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🚽 Toileting Tips

Updated: Mar 16

Learning to use the toilet can be challenging for children 🚽.

The task of toileting involves many steps and skills 🧻🚽🧼 . Therefore, it can be particularly challenging for children with additional needs and therefore take a long time. Every child is different, however, here are some ideas/tips to think about when you and your child starts the toileting journey!

Occupational Therapists can help families achieve toileting goals, please reach out to us if you have any questions or are interested in support! 😊

Sit for 6

Set a goal for 6 toilet sits per day. At first, trips will be short (as little as 5 seconds per trip), with one longer trip each day to work on bowel movements. Over time, toilet sits can be long (e.g., 5 minutes). Setting a timer or singing a song can be a helpful way to let your child know when the toilet sit will end.


Make toilet trips part of your everyday life. Plan toilet trips around your usual routine and try to embed trips during times of natural transitions. Stick with the same time of the day or the same daily activities.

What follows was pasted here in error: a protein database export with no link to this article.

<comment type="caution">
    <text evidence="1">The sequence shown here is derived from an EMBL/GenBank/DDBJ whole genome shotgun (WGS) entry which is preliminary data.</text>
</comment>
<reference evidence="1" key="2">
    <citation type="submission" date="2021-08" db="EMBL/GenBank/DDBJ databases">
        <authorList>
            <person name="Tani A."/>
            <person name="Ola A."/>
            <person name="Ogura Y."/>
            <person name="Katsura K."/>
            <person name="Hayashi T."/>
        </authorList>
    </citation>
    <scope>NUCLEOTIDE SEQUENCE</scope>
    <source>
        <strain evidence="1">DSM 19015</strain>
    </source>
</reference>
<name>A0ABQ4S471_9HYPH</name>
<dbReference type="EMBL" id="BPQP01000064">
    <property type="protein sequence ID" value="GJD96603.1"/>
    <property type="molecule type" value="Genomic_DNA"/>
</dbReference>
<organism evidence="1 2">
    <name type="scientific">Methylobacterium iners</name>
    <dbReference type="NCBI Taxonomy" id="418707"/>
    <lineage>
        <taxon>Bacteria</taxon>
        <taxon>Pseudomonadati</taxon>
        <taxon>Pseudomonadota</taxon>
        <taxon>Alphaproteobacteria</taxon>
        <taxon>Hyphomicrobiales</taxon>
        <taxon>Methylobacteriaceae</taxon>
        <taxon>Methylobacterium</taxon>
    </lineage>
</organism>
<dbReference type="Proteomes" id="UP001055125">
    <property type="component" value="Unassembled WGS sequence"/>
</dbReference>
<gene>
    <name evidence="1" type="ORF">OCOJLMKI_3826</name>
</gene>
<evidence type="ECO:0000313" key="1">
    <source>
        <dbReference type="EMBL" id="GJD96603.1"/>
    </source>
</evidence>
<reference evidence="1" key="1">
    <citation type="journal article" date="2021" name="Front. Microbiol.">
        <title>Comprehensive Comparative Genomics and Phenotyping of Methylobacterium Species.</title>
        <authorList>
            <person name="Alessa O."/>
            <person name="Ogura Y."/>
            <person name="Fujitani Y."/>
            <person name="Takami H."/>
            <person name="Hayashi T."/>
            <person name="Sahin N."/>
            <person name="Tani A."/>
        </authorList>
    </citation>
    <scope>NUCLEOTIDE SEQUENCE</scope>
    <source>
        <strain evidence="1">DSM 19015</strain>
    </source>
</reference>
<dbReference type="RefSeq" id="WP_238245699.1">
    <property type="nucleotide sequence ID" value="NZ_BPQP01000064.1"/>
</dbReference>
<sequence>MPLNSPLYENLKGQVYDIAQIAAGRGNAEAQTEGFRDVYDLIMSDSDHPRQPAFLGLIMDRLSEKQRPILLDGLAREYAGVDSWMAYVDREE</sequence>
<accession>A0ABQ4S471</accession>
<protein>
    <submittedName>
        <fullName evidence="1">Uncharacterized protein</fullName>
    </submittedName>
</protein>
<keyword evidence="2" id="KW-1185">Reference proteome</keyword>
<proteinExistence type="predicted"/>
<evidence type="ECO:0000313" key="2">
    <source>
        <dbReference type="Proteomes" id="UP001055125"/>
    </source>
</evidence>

Include Them

Have your child put waste from the diaper/underwear in the toilet when possible. This will also help your child understand that waste goes in the toilet. Have your child flush the toilet and wash hands after each diaper change.

Consider Sensory Needs

If your child does not like certain sounds, smells, or things he or she touches in the bathroom, change these as much as you can. Try having lavender scents in the bathroom, or dimming the lights. Provide a fidget toy to keep their hands busy.

Have Underwear Ready!

During toilet training it is important for children to wear underwear during the day. They need to feel when they are wet. Your child may wear a pull-up over underwear if necessary. Diapers or pull-ups may be used when your child is sleeping or is away from the home.

Keep Trying!

They say it takes 3 weeks to make a habit. Once you outline the routine and methods, keep working towards the same goal for 3 weeks. Keep in mind, this can take longer for children with additional needs.

You got this!

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